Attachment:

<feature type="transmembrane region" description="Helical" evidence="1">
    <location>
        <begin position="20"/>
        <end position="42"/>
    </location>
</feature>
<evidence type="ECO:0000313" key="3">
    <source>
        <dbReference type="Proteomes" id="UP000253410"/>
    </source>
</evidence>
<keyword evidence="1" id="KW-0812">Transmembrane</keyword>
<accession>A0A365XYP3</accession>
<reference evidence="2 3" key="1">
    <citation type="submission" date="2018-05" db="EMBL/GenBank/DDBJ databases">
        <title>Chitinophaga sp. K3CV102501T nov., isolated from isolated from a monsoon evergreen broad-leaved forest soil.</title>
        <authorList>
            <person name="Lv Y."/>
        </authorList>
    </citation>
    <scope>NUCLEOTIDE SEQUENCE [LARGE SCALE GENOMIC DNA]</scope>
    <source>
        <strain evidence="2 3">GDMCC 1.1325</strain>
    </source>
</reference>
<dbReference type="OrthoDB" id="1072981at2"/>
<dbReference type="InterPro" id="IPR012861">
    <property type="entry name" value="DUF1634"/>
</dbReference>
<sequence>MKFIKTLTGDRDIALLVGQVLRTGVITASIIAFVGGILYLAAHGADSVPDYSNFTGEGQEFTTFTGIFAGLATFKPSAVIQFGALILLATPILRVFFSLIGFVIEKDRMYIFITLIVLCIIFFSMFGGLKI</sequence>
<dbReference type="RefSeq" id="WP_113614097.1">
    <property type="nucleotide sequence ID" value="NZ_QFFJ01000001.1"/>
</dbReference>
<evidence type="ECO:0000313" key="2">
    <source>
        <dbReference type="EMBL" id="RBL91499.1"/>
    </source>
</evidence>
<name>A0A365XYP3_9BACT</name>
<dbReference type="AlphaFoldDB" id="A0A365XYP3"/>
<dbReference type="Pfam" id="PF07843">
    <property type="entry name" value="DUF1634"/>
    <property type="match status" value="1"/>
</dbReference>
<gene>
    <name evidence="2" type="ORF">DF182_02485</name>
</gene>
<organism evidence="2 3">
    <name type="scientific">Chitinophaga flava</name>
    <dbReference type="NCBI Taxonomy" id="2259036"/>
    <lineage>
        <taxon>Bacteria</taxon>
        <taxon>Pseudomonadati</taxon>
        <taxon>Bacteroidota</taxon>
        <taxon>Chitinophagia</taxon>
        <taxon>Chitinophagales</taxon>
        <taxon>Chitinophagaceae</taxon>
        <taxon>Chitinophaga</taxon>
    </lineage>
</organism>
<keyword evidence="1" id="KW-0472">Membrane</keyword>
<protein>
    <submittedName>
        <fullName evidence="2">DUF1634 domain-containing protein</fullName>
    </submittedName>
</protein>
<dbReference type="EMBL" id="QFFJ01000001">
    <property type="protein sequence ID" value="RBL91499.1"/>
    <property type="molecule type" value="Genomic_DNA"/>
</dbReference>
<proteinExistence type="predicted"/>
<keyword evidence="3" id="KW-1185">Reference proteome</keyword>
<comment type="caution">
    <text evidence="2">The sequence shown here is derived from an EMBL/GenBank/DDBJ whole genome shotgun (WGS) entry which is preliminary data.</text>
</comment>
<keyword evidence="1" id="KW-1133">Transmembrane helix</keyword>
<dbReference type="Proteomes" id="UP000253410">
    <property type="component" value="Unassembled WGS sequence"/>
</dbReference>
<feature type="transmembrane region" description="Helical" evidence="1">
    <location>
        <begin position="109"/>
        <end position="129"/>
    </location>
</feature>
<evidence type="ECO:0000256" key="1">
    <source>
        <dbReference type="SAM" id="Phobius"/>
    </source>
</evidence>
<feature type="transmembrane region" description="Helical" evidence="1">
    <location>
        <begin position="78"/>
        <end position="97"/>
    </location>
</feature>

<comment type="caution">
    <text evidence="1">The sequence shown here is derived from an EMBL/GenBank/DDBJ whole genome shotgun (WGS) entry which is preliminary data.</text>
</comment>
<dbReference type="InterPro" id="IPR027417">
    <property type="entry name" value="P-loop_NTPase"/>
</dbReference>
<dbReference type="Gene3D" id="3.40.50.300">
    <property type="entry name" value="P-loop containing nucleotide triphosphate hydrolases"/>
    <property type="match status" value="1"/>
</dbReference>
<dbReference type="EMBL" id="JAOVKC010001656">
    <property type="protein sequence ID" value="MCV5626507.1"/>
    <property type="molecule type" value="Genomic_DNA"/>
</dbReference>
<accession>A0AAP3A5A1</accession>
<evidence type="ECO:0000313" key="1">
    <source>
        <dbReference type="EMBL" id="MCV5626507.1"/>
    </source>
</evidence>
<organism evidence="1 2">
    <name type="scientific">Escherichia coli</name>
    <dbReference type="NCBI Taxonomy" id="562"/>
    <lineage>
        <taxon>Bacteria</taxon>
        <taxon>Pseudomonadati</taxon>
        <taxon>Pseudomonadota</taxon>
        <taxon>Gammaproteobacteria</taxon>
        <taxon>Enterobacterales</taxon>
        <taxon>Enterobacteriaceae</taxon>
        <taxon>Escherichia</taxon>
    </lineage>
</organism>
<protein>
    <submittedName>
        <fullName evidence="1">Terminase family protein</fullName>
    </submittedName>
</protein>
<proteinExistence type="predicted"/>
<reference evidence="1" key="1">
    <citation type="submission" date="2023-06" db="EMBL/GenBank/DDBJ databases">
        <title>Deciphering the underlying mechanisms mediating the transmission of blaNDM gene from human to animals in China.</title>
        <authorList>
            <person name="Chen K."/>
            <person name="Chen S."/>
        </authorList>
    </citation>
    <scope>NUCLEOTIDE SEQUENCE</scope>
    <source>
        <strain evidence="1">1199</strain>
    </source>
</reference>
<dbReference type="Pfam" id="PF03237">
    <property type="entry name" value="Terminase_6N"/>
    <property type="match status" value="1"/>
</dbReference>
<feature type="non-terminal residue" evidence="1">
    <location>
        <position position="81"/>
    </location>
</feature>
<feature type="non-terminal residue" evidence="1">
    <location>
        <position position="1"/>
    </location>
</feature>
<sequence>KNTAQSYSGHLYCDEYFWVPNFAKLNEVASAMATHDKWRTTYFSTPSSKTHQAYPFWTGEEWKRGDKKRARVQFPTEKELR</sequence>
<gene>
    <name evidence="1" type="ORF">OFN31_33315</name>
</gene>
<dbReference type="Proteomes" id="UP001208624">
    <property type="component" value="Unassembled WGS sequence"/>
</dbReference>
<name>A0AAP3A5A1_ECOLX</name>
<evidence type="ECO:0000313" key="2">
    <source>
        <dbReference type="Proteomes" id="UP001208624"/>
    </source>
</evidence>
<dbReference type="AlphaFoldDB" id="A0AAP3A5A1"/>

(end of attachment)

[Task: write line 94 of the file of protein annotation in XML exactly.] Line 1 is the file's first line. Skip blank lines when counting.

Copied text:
        <end position="97"/>